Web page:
Interpol has estimated the extent of the illegal wildlife trade between $10 billion and $20 billion per year. While the trade is a global one, with routes extending to every continent, conservationists say the problem is most acute in Southeast Asia. There, trade linkages to key markets in China, the United States, and the European Union; lax law enforcement; weak border controls; and the perception of high profit and low risk contribute to large-scale commercial wildlife trafficking. The ASEAN Wildlife Enforcement Network (ASEAN-WEN) ASEAN Wildlife Enforcement Network, supported by the U.S. Agency for International Development and external funders, is one response to the region's illegal wildlife trade networks.

Illegal wildlife trade over the world[edit]

In Asia and Africa[edit]

Notable trade hubs of the wildlife trade include Suvarnabhumi International Airport in Bangkok, which offers smugglers direct jet service to Europe, the Middle East, North America and Africa. The Chatuchak weekend market in Bangkok is a known center of illicit wildlife trade, and the sale of lizards, primates, and other endangered species has been widely documented. Trade routes connecting in Southeast Asia link Madagascar to the United States (for the sale of turtles, lemurs, and other primates), Cambodia to Japan (for the sale of slow lorises as pets), and the sale of many species to China.

Despite international and local laws designed to crack down on the trade, live animals and animal parts — often those of endangered or threatened species - are sold in open-air markets throughout Asia. The animals involved in the trade end up as trophies, or in specialty restaurants. Some are used in traditional Chinese medicine (TCM). Despite the name, elements of TCM are widely adopted throughout East and Southeast Asia, among both Chinese and non-Chinese communities.

The trade also includes demand for exotic pets, and consumption of wildlife for meat. Large volumes of fresh water tortoises and turtles, snakes, pangolins and monitor lizards are consumed as meat in Asia, including in specialty restaurants that feature wildlife as gourmet dining.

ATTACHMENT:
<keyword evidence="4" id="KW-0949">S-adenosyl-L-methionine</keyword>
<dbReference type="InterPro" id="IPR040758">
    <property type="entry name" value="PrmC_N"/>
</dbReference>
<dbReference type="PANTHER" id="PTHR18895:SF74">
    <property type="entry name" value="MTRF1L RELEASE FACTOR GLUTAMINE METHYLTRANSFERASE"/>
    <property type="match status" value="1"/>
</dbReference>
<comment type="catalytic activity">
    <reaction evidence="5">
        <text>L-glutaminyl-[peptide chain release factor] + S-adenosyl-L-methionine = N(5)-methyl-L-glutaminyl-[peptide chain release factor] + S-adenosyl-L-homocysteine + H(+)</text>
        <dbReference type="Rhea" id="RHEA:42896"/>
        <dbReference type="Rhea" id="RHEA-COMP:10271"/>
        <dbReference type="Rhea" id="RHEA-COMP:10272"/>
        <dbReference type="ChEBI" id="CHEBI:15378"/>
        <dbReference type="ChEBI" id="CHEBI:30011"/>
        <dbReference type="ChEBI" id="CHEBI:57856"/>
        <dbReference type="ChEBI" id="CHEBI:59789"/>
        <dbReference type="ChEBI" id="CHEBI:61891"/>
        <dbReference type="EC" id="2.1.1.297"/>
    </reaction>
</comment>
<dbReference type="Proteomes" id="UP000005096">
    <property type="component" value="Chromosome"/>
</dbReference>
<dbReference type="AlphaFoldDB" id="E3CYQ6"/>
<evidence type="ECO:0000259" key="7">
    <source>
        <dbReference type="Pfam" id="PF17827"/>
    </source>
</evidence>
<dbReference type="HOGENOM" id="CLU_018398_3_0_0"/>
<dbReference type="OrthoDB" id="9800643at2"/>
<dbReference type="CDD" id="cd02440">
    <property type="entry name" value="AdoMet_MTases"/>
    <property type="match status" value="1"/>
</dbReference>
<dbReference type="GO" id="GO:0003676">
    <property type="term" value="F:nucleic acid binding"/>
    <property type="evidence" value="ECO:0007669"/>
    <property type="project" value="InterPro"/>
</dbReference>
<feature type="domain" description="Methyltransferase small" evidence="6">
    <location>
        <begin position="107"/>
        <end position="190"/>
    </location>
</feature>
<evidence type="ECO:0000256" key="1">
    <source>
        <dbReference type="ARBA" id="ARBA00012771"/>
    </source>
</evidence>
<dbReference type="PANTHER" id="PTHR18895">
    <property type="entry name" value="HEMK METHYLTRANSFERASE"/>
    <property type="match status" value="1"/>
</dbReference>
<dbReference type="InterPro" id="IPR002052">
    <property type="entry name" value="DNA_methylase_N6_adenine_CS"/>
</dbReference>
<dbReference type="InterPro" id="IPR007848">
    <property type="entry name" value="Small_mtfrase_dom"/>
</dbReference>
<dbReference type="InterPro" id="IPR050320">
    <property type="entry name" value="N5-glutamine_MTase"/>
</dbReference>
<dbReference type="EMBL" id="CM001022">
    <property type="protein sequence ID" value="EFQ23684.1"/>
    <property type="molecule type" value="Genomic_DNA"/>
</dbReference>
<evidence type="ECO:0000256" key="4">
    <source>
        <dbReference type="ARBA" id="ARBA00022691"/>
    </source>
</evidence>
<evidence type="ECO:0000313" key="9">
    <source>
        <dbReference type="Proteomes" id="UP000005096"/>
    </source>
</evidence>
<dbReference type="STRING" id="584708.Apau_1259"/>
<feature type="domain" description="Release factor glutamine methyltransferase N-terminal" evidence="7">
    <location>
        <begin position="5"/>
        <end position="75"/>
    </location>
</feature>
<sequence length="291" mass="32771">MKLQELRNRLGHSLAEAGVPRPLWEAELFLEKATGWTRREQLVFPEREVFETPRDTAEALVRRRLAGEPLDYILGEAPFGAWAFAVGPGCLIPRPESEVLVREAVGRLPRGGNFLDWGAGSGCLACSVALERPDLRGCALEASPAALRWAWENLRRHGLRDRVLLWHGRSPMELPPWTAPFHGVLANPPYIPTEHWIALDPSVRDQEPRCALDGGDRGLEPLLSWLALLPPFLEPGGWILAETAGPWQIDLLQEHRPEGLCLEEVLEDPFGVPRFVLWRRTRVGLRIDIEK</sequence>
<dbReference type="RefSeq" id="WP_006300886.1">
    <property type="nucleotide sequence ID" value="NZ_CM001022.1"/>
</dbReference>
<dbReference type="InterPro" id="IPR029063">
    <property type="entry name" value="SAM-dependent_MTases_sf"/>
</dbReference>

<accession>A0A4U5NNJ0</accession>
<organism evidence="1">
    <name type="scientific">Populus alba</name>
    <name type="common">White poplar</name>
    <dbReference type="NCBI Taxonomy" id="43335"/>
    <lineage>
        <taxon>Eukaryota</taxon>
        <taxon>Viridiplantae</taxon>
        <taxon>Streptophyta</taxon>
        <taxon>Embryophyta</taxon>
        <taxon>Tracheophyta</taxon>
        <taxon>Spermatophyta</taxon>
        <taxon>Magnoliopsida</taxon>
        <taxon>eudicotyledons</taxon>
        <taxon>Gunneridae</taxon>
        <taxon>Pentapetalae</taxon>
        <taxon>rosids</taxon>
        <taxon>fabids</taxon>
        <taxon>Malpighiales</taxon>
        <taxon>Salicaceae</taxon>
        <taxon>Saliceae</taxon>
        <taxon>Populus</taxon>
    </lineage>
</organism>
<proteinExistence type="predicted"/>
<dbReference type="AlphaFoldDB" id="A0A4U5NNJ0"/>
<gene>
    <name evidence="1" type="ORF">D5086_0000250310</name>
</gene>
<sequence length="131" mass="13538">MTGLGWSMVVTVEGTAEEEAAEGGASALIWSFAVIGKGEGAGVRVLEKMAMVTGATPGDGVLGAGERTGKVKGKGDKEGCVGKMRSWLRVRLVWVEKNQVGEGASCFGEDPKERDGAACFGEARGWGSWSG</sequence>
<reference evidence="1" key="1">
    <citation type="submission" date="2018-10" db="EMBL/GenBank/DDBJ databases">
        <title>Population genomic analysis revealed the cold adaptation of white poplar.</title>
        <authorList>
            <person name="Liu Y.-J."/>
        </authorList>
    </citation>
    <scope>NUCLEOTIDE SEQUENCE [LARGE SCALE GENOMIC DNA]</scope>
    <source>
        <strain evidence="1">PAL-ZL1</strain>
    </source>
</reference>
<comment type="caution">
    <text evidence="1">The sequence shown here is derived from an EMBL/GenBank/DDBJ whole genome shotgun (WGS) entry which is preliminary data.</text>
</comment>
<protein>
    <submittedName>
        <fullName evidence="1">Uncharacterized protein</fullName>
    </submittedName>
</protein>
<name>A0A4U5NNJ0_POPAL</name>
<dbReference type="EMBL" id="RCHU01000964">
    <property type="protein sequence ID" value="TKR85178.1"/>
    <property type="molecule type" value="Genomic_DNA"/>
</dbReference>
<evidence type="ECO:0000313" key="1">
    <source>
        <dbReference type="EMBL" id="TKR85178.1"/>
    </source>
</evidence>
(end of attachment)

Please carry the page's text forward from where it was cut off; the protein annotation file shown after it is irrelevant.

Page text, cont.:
In South America[edit]

Although the volume of animals traded may be greater in Southeast Asia, animal trading in Latin America is widespread as well.

In open air Amazon markets in Iquitos and Manaus, a variety of rainforest animals are sold openly as meat, such as agoutis, peccaries, turtles, turtle eggs, walking catfish, etc. In addition, many species are sold as pets. The keeping of parrots and monkeys as pets by villagers along the Amazon is commonplace. But the sale of these "companion" animals in open markets is rampant. Capturing the baby tamarins, marmosets, spider monkeys, saki monkeys, etc., in order to sell them, often requires shooting the mother primate out of a treetop with her clinging child; the youngster may or may not survive the fall. With the human population increasing, such practices have a serious impact on the future prospects for many threatened species. The United States is a popular destination for Amazonian rainforest animals. They are smuggled across borders the same way illegal drugs are - in the trunks of cars, in suitcases, in crates disguised as something else.

Organizations addressing illegal wildlife trade[edit]

See also[edit]

References[edit]

  1. ^ CITES 2013. Member countries. CITES Secretariat, Geneva.
  2. ^ CITES 2013. Fifteenth meeting of the Conference of the Parties. CITES Secretariat, Geneva.
  3. ^ Jessica B. Izzo, PC Pets for a Price: Combating Online and Traditional Wildlife Crime Through International Harmonization and Authoritative Polices William and Mary Environmental Law and Policy Journal, Vol. 34 Iss. 3 (2010)[1].
  4. ^ Madagascar, land of the chameleons documentary
  5. ^ "Obama Administration's Proposed Ban on Domestic Sale of Ivory Could Impact Gun Owners."

Further reading[edit]

External links[edit]